It is deeply disconcerting to see a man you once thought capable of meeting you with his masculine energy become so entrenched in not giving it. It merely demonstrates a lack of maturity, grace, and self-awareness. It cannot even really be about lack of honor or valiance because the defiant demonstrations are from a very young place—they look like our son.

When I think of you this way and our evolution, I see the little boy walking away in a man’s suit hanging off him as he leaves Elizabeth Perkins in Big. Her devastation at having loved the perfect man seemed to be borne of a yearning she had in seeing the perfection in the perfect boy, not yet fettered by the weight of responsibilities and unreached goals and disappointed looks in the faces of others laid out by a culture seeking conquistadors.

How does a boy learn the skills of filling the suit in authenticity without lessening his cultural currency by being vulnerable? How do we raise a boy who is vulnerable when he witnesses the primacy of his parents’ relationship as strained, guarded, and without vulnerability?

When I think of you as a young boy, I can see your heart, your strengths, your future self, and I can love you. However, in that vision, I become part of my mommification and I realize that while we used to be lovers, you had only gone with the current in your man’s body. You do not want to be Big. Being a woman, even a woman who struggles on occasion with allowing my inner child to run the show—I do not want to be a child again. My work as a woman is too important to abandon it for a desire for greater simplicity.

And so we go on, you over there somewhere with no desire to understand my deepest longings and biggest fears, and me over here, raising a son without a partner, lover, friend, or masculine compass besides what my inner feminine tells me is right, true, and good.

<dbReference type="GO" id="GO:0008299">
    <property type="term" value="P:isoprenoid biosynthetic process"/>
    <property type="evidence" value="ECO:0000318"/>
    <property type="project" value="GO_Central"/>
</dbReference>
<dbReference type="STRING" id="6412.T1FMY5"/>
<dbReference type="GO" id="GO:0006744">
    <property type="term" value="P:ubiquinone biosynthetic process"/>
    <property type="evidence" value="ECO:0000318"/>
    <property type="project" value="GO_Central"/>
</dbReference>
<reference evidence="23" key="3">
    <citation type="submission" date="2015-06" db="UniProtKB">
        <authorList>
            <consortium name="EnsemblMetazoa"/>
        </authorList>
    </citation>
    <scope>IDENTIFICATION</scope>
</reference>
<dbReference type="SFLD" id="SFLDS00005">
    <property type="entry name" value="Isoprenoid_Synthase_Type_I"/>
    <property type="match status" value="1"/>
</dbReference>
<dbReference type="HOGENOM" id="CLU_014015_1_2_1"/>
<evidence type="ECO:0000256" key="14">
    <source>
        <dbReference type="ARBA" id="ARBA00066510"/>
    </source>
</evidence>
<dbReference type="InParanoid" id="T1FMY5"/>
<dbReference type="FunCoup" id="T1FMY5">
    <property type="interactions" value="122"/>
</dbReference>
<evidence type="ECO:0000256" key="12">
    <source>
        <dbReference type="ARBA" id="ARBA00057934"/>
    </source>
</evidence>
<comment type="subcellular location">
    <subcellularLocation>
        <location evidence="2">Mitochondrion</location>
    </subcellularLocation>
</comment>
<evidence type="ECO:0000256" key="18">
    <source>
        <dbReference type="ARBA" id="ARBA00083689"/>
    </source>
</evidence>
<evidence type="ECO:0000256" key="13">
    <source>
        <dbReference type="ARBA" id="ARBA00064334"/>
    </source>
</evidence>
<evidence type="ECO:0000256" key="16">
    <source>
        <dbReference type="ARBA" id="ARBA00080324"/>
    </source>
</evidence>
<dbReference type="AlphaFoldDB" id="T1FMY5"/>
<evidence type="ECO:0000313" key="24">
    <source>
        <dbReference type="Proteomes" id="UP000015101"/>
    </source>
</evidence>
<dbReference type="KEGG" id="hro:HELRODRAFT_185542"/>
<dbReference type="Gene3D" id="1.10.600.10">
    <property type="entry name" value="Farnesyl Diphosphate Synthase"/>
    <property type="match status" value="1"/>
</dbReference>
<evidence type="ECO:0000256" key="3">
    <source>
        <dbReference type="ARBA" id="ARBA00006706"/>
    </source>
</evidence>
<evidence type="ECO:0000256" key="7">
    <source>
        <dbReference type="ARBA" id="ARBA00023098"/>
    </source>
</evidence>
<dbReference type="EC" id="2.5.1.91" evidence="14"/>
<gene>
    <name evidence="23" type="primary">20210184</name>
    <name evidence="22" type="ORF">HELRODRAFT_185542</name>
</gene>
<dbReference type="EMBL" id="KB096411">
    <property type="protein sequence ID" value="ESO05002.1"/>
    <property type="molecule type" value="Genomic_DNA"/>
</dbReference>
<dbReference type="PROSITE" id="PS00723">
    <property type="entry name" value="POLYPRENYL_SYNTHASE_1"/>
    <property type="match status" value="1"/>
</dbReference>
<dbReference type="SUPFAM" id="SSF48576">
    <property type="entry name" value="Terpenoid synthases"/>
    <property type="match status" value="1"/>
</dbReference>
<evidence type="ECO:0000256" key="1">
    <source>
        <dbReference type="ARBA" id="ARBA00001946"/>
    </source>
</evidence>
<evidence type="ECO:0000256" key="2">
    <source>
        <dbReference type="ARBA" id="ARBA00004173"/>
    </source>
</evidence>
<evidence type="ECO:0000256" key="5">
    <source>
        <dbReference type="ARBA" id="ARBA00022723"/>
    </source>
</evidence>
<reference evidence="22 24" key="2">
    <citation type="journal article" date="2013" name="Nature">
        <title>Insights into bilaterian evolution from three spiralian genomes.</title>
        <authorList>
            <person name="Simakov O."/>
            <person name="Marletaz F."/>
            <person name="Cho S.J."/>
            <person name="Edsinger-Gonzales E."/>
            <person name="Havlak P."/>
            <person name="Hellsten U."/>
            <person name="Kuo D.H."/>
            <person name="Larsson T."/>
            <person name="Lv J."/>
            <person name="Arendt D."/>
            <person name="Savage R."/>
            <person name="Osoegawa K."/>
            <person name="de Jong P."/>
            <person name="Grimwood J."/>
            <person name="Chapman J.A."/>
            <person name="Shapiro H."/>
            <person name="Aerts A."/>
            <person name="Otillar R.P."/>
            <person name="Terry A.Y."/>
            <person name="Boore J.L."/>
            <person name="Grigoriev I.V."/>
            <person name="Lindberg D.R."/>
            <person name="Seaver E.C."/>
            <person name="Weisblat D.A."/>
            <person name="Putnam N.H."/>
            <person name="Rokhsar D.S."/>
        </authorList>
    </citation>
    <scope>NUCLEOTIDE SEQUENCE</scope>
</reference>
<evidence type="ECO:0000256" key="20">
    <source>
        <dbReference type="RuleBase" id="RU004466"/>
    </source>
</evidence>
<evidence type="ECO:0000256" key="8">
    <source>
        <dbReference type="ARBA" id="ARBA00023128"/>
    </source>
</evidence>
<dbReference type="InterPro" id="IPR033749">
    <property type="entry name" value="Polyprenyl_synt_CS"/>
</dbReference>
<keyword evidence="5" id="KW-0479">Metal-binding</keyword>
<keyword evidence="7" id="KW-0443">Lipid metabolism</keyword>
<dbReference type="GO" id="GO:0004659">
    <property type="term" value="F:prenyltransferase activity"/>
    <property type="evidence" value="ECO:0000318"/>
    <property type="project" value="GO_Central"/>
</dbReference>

Our son hangs there between us, hopefully protected in this suspension, hopefully cocooned more than split by our respective methods. We are apart and not together. We are past the moments where I could understand and forgive and you still loved me, but as Robert Smith said, “he tells no more lies.” And I struggle—struggle!—each day to find a balance between hating you and being forlorn that I was not wise. Somewhere in the middle that just says, “oh,” and moves the fuck on. I am not there yet.



He waits for her to understand But she won't understand at all

She waits all night for him to call

But he won't call anymore

He waits to hear her say


But she just drops her pearl-black eyes

And prays to hear him say

I love you

But he tells no more lies

He waits for her to sympathize

But she won't sympathize at all

She waits all night to feel his kiss

But always wakes alone

He waits to hear her say


But she just hangs her head in pain

And prays to hear him say

No more

I'll never leave again

How did we get this far apart?

We used to be so close together

How did we get this far apart?

I thought this love would last forever

#dearjoe #beaman #sons #sol #book #epistles #letters #motherhood #fatherhood #raisingboys #dignity #integrity #veritas


I'm a paragraph. Click here to add your own text and edit me. I’m a great place for you to tell a story and let your users know a little more about you.




500 Terry Francois Street
San Francisco, CA 94158



  • Grey Facebook Icon
  • Grey Google+ Icon
  • Grey Instagram Icon

© 2023 by HARMONY. Proudly created with Wix.com

This site was designed with the
website builder. Create your website today.
Start Now